Rum and other cane spirits are basically made by the distillation of fermented sugar and water. Most rum comes from regions with sugar cane as its main horticultural product; it is fermented from cane juice, concentrated cane juice, or molasses. Molasses is the sweet, sticky residue that remains after sugar cane juice is boiled and the crystallized sugar is extracted.
Most Rums are made from molasses, as molasses is an unneeded by product of sugar production. Molasses is over 50% sugar, but it also contains significant amounts of minerals and other trace elements, which can contribute to the final flavors. Rums made from cane juice, primarily on Haiti and Martinique, have a naturally smooth palate.
Depending on the recipe, the “wash” (the cane juice, or molasses and water) is fermented, using either cultured yeast or airborne wild yeasts, for a period ranging from 24 hours for light Rums up to several weeks for heavy, full varieties. Rum is distilled in the same manner as all other spirits, boiled and then the alcohol vapor caught and condensed. The choice of stills does, however, have a profound effect on the final character of Rum. All Rums come out of the still as clear, colorless spirits. Barrel aging and the use of added caramel determine their final color. Since caramel is burnt sugar, it can be truthfully said that only natural coloring agents are used.
Lighter Rums are highly rectified (purified and blended) similar to vodka production and are produced in column or continuous stills, after which they are usually charcoal-filtered and sometimes aged in old oak casks for a few months to add a degree of smoothness. Most light Rums have minimal flavors and aroma, particularly those brands that have been charcoal-filtered. Heavier Rums are usually distilled in pot stills, similar to those used to produce Cognacs and Scotch whiskies. Pot stills are less “efficient” than column stills and some congeners (fusel oils and other flavors elements) are carried over with the alcohol, when drinking aged, amber rum you want a few flavors to come through from the distillation process. Some brands of Rum are made by blending pot and column distilled Rums in a manner similar to Armagnac production.
White Rums are generally light-bodied (although there are a few heavy-bodied White Rums in the French islands). They are usually clear and have a very subtle flavors profile. If they are aged in oak casks to create a smooth palate they are then usually filtered to remove any color. White Rums are primarily used as mixers and blend particularly well with fruit flavors.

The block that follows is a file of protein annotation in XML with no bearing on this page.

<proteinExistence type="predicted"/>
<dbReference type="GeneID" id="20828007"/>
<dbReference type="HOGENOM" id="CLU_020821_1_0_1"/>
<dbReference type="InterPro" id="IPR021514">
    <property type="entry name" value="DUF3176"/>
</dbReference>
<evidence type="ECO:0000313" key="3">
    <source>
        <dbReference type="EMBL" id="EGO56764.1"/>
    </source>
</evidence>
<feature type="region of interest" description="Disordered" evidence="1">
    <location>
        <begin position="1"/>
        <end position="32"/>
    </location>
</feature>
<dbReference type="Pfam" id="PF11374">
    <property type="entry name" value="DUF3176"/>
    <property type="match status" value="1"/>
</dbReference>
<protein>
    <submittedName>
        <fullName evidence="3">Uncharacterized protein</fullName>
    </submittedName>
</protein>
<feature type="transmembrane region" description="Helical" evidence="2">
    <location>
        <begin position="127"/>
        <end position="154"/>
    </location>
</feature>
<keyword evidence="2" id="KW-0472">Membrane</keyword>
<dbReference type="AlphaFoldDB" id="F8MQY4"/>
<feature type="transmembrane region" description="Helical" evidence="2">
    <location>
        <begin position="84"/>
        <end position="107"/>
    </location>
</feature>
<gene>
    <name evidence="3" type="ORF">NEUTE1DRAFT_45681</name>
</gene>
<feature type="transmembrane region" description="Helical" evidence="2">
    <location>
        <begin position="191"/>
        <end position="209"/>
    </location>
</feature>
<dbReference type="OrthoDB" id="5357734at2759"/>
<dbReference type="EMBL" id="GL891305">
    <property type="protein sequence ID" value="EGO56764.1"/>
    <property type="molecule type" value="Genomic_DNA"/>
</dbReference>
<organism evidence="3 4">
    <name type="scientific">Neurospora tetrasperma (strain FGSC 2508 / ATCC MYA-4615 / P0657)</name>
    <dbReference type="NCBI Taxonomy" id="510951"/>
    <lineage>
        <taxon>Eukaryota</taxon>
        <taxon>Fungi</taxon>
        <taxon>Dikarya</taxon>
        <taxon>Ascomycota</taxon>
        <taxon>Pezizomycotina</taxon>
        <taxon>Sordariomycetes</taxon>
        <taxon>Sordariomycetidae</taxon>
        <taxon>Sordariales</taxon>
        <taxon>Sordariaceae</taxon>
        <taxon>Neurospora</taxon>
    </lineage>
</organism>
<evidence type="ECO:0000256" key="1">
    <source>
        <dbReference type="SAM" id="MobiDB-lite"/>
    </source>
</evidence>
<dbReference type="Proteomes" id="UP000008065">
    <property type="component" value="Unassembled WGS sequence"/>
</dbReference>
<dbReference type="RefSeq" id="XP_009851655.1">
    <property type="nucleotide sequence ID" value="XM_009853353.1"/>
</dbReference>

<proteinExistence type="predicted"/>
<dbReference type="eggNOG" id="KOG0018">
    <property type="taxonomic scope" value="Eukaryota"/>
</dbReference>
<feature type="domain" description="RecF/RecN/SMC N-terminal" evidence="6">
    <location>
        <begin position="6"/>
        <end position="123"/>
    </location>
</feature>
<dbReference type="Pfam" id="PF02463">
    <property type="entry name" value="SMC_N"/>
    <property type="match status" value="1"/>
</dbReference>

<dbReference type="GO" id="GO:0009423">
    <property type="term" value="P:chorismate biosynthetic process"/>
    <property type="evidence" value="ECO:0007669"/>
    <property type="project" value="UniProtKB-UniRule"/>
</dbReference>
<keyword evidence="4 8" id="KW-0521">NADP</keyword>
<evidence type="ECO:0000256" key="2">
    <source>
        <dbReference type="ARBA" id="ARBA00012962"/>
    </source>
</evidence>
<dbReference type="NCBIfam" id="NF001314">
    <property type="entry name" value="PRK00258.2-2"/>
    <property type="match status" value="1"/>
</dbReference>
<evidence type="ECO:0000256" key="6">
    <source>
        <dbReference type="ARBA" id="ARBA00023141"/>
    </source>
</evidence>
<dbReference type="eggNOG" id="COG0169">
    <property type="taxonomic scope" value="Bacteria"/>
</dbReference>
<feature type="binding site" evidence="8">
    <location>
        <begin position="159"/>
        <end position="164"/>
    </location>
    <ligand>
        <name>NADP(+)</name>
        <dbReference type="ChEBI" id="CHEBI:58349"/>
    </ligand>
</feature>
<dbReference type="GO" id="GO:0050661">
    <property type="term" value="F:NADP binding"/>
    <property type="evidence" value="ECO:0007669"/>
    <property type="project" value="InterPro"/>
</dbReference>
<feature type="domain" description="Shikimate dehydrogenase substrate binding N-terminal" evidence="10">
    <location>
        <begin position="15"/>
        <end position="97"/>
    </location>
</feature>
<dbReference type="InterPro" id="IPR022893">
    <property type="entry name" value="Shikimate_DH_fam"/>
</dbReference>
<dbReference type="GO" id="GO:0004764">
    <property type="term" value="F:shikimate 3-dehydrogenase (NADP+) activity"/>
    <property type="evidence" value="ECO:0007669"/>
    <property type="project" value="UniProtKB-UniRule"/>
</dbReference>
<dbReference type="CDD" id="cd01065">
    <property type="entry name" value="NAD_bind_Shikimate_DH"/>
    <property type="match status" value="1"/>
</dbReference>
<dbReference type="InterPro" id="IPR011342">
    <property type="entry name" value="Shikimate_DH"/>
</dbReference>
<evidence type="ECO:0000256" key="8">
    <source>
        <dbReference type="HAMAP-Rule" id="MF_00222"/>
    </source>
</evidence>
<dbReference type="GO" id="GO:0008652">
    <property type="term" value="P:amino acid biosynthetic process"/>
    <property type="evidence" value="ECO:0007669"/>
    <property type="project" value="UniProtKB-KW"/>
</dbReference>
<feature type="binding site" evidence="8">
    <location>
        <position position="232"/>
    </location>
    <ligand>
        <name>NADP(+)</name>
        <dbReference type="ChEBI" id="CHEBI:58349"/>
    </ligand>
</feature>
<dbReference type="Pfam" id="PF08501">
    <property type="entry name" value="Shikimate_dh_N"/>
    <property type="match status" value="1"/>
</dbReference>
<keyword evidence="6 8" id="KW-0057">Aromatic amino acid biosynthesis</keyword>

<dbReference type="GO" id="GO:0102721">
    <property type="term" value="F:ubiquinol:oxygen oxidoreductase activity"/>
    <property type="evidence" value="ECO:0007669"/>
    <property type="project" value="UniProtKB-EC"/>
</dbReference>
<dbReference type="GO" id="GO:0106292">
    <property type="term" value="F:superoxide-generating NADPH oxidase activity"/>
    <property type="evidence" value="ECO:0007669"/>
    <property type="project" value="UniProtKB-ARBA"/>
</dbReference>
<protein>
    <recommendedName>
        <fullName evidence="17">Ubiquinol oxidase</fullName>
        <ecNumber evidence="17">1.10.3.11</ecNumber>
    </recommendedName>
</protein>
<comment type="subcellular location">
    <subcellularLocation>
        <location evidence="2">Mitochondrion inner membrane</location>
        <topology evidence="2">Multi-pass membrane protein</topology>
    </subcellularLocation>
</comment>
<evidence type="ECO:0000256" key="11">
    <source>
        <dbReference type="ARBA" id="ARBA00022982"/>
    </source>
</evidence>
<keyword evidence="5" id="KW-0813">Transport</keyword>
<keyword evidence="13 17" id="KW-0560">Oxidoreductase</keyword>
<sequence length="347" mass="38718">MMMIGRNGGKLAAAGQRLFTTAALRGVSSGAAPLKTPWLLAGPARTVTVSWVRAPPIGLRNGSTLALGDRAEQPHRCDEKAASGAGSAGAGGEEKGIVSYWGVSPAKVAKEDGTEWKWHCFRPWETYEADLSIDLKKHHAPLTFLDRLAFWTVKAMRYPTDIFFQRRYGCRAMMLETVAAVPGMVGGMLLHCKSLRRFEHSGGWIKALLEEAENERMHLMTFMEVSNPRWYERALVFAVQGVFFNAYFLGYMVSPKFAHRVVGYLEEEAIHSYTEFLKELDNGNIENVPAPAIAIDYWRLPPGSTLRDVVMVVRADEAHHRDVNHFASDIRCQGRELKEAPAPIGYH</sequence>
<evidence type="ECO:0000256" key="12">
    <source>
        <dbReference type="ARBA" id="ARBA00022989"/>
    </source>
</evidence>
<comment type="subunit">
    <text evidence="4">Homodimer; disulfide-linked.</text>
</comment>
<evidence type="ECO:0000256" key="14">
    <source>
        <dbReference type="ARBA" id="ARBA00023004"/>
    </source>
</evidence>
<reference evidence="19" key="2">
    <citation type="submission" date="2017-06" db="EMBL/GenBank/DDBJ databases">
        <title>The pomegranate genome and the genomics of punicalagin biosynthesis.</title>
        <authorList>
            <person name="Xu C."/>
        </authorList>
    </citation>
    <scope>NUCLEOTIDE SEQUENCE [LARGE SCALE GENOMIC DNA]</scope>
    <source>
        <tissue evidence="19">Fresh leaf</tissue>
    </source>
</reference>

Golden Rums, also known as Amber Rums, are generally medium-bodied. Most have spent several years aging in oak casks, which give them smooth, mellow palates.
Dark Rums are traditionally full-bodied, rich, caramel-dominated Rums. The best are produced mostly from pot stills and frequently aged in oak casks for extended periods. The richest of these Rums are consumed straight up.
Spiced Rums can be white, golden, or dark Rums. They are infused with spices or fruit flavors. Rum punches (such as planters punch) are blends of Rum and fruit juices that are very popular in the Caribbean.
Añejo and Age-Dated Rums are aged Rums from different vintages or batches that are mixed together to insure a continuity of flavors in brands of Rum from year to year. Some aged Rums will give age statements stating the youngest Rum in the blend (e.g., 10 year old Rum contains a blend of Rums that are at least 10 years old). A small number of French island Rums are Vintage Dated.
The Caribbean is the epicenter of world Rum production. Virtually every major island group produces its own distinct Rum style. Barbados produces light, sweetish Rums from both pot and column stills. Rum distillation began here and the Mount Gay Distillery, dating from 1663, is probably the oldest operating Rum producer in the world.